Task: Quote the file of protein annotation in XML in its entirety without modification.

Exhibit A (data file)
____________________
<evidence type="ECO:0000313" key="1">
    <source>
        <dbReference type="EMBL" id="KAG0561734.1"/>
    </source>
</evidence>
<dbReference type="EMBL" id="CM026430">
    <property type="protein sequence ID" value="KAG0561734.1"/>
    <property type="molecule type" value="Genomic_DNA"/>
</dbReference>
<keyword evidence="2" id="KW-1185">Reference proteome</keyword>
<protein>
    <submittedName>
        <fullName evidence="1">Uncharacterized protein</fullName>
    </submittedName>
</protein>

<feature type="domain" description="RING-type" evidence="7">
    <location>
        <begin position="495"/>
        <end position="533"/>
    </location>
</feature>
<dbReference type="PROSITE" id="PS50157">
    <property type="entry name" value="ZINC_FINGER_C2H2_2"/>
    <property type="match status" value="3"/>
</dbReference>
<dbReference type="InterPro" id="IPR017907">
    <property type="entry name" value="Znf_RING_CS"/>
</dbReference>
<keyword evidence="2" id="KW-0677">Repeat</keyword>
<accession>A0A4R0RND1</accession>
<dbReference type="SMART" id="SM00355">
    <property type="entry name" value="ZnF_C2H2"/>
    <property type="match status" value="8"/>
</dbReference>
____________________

<evidence type="ECO:0000313" key="1">
    <source>
        <dbReference type="EMBL" id="KAG0561734.1"/>
    </source>
</evidence>
<dbReference type="EMBL" id="CM026430">
    <property type="protein sequence ID" value="KAG0561734.1"/>
    <property type="molecule type" value="Genomic_DNA"/>
</dbReference>
<keyword evidence="2" id="KW-1185">Reference proteome</keyword>
<protein>
    <submittedName>
        <fullName evidence="1">Uncharacterized protein</fullName>
    </submittedName>
</protein>

<feature type="domain" description="RING-type" evidence="7">
    <location>
        <begin position="495"/>
        <end position="533"/>
    </location>
</feature>
<dbReference type="PROSITE" id="PS50157">
    <property type="entry name" value="ZINC_FINGER_C2H2_2"/>
    <property type="match status" value="3"/>
</dbReference>
<dbReference type="InterPro" id="IPR017907">
    <property type="entry name" value="Znf_RING_CS"/>
</dbReference>
<keyword evidence="2" id="KW-0677">Repeat</keyword>
<accession>A0A4R0RND1</accession>
<dbReference type="SMART" id="SM00355">
    <property type="entry name" value="ZnF_C2H2"/>
    <property type="match status" value="8"/>
</dbReference>